Today’s Inspiring Woman in Project Management is Emma Seaton-Smith, who is an award-nominated project manager from the UK. She’s been shortlisted for the 2017 Rising Stars award which involves a whirlwind of social media appearances, and celebration events before the winners are announced, but she took time out of her busy schedule to catch up with me.
Here’s what Emma had to say about how she moved into project management from her early days of jewellery design.
Emma, hello! Like many people, you didn’t choose project management as your first career. Tell me about jewellery design.
I followed an artistic path right through to degree level. My work was quite conceptual and drew a lot from medical objects and imagery. I even used x-ray images in my degree exhibition. I got a First class degree in jewellery design, but I felt that although there was a romantic idea of days spent in creative bliss, the reality was a bit more about pitching to galleries and selling your work.
So you chose to think again about what career path to take?
I had always been good at science and maths and I was looking for something socially and intellectually rewarding.
I originally researched the possibility of doing Graduate Entry Medicine, but I was excited by Radiography and the visual element of beautiful images really attracted me. I wanted to combine these interests and apply them in a very practical profession.
You worked as a radiographer for a long time. How did you get into project management?
I wouldn’t use the cliché of ‘I fell into it’, but there was a gap in the needs of a changing business where I picked up the slack. The medical imaging company I worked for was bought and as a Radiography Manager there, I took on a key role in integrating our Radiology imaging IT systems into the parent company. I also worked through each of the hospitals in the parent company to get them live with our imaging service.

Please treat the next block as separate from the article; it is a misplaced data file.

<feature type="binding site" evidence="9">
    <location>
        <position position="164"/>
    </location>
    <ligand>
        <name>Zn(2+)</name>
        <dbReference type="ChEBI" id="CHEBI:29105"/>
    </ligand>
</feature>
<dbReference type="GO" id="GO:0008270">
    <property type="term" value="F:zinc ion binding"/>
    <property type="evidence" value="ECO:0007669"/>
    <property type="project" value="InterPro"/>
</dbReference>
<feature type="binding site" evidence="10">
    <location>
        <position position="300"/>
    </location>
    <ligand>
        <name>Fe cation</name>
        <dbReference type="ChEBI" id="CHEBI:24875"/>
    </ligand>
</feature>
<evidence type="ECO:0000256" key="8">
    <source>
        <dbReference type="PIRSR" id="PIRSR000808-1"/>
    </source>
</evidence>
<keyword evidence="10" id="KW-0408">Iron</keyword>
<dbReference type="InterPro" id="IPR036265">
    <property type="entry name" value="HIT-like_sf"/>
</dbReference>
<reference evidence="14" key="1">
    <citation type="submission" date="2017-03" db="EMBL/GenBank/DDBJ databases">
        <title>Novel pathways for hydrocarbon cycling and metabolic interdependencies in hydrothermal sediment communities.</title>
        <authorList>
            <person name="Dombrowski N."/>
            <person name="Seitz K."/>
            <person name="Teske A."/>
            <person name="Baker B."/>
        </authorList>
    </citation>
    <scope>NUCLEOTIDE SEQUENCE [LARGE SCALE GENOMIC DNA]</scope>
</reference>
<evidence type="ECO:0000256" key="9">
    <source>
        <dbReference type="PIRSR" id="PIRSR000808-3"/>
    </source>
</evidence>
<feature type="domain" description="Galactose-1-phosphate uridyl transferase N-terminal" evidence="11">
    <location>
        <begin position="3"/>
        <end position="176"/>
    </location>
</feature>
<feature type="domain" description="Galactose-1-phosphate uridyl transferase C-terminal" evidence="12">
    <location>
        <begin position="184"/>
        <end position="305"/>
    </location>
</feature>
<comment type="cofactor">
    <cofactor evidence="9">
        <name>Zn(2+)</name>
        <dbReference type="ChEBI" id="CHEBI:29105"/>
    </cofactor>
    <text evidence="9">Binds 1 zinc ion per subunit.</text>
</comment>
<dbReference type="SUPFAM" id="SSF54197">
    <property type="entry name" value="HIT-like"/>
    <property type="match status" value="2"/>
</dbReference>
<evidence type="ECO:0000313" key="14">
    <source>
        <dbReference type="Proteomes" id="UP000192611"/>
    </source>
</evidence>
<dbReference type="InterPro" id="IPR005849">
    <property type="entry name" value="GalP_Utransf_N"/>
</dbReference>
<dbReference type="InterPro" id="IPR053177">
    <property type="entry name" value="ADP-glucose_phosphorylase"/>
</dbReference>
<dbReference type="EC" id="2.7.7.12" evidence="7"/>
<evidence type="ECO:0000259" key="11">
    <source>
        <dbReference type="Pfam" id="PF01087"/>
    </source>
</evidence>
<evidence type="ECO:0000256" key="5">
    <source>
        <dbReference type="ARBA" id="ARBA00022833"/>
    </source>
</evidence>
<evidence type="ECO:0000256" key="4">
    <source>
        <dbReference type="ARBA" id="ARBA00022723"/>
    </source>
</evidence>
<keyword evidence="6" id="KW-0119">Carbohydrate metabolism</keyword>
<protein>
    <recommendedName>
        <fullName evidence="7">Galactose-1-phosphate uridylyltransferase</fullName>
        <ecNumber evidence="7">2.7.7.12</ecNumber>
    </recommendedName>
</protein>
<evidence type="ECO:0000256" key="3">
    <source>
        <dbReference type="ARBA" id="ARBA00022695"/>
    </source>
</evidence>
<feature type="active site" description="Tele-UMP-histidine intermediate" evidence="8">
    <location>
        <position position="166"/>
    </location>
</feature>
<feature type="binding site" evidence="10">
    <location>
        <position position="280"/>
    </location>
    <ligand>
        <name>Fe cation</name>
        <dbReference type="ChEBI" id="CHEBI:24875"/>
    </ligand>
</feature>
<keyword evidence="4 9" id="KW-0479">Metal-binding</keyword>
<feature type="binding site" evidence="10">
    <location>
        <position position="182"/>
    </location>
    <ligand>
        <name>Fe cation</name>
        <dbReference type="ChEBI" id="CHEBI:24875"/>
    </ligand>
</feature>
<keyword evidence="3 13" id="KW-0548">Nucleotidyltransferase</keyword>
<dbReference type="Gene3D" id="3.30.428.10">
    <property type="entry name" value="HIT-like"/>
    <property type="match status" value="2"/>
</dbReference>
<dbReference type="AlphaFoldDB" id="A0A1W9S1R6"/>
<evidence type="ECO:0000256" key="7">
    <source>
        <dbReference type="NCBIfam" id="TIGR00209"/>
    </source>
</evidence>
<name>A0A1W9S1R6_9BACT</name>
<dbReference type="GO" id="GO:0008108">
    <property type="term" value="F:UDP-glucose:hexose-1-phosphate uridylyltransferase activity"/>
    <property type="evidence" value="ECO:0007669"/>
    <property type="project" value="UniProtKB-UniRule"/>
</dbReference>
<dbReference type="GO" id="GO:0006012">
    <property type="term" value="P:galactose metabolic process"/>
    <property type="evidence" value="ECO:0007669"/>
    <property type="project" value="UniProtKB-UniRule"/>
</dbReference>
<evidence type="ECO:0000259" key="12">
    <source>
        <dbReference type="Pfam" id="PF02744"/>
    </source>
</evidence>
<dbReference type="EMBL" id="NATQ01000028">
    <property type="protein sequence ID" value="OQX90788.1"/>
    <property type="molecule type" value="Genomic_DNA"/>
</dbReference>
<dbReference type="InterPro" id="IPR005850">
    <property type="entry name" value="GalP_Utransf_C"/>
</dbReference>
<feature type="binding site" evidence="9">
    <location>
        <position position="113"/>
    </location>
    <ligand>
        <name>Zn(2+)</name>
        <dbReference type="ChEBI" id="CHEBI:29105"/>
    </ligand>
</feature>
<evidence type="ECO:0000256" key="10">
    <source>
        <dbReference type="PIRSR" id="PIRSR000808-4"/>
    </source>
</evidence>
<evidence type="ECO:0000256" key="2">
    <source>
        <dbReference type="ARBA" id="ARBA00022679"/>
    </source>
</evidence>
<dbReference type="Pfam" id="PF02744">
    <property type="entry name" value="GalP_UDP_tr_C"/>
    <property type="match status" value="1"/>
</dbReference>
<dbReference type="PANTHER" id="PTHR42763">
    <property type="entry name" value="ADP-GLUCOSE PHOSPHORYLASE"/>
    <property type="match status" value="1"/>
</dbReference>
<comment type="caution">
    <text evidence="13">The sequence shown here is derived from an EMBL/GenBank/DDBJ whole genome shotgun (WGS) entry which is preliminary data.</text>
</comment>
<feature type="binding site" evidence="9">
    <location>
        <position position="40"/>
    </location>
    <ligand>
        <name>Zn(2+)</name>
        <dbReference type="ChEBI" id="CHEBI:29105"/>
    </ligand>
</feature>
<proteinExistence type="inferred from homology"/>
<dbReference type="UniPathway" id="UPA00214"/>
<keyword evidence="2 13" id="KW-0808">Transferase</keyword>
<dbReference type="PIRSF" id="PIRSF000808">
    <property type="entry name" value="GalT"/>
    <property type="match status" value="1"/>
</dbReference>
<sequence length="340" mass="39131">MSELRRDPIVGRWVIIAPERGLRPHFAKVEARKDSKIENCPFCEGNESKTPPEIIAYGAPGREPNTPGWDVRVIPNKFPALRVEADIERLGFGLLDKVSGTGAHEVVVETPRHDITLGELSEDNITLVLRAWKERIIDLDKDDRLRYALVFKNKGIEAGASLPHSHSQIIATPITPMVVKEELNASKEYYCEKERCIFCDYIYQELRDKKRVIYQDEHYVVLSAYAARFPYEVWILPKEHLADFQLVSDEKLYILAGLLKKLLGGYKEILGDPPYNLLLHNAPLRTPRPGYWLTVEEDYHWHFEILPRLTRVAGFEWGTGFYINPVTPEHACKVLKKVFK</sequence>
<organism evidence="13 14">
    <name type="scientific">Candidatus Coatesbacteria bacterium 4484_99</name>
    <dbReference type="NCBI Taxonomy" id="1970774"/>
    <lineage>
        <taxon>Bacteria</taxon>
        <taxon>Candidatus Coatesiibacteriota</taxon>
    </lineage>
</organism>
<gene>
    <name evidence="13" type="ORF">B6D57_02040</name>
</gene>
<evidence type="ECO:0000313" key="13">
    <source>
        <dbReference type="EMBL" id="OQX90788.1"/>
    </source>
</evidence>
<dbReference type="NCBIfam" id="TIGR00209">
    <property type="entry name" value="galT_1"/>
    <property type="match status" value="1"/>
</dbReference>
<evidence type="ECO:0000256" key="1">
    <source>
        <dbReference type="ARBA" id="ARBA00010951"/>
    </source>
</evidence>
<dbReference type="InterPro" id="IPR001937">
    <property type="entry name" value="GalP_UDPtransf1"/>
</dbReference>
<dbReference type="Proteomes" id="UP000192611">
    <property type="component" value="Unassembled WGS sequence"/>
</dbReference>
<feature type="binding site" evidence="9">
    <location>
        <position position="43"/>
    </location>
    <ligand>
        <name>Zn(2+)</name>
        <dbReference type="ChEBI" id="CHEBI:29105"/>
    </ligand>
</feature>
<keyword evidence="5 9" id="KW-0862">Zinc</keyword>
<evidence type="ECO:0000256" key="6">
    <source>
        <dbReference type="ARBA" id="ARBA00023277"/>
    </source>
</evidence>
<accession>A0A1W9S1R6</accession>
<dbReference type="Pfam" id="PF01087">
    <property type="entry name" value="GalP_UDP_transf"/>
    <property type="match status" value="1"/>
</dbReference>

When my role was made redundant, the parent company took me in a project manager’s role. It was a job role I’d seen others doing and aspired to. I hadn’t realised how much my skills were valued, so I was thrilled when it was offered.
Honestly, I still yearned to do Graduate Entry Medicine after my Radiography degree and it wasn’t until I was in this job that I felt ready to let it go!
Let’s talk about training then. Have you taken any project management related courses?
Yes. I completed the PRINCE2® qualification soon after I started my role as a clinical expert within IT project management.
As a new project manager it helped me to become familiar with the elements of a project and formalise my processes and documentation. I learned the language of the profession, which is a fundamental tool in any career.
Where do you see yourself in 5 years’ time?
If you had told me I’d be a clinical IT project manager 5 years ago, I would have laughed and if you’d told me I would be a radiographer 10 years before that I would also have laughed…
I’m drawn to opportunities where I can learn and I’m not ruling out another qualification, possibly an MBA. I work hard at what I am doing because I genuinely enjoy the reward of a job well done and I’ve learned to keep an open mind to opportunities.
What advice do you have for women who might be thinking about moving into project management or who have just started?
Plan carefully and be realistic about timescales. Keep accurate documents and ensure it is clear who is responsible for what. Keep your RAID document up to date and report on them accordingly. You may also need the support of the project sponsor to mitigate issues further down the line.
Project management is transferable across so many different industries, so even if you move on, the skills you learn will be invaluable to any job role you do in the future and of course may help you project manage an extension on the house.
Yes, I’ve put my skills to use doing that at home! What do you wish you had known when you started in PM?
What I shouldn’t be doing. It’s not about shirking your responsibilities, but about effective use of your time. If there’s a task that can be allocated to an administrator or tasks that can be managed by implementing a process for others to follow, then invest the time in setting that up.
Finally, I want to hear about the award. What does it mean to you to get this far? What happens next?
I have been shortlisted to the final 10 in my category of technology and I am thrilled.
I was nominated by a previous manager. Following this I had to submit a short bio, along with supporting information about my achievements, how I was helping others and how I thought I could be a role model in my industry.
It is such a confidence boost to get this far in an industry I am so new to. I work outside my comfort zone quite a lot and I like it. It’s important to me that I keep learning, but this also means that there can be some real peaks and troughs in your working week.
The elation of being shortlisted for something like this has really boosted me through the challenging days. The fact that it is about promoting women in business really is the icing on the cake.
I’m attending a celebratory event at Bloomberg for everyone who has been shortlisted and the winners are announced on 19th June.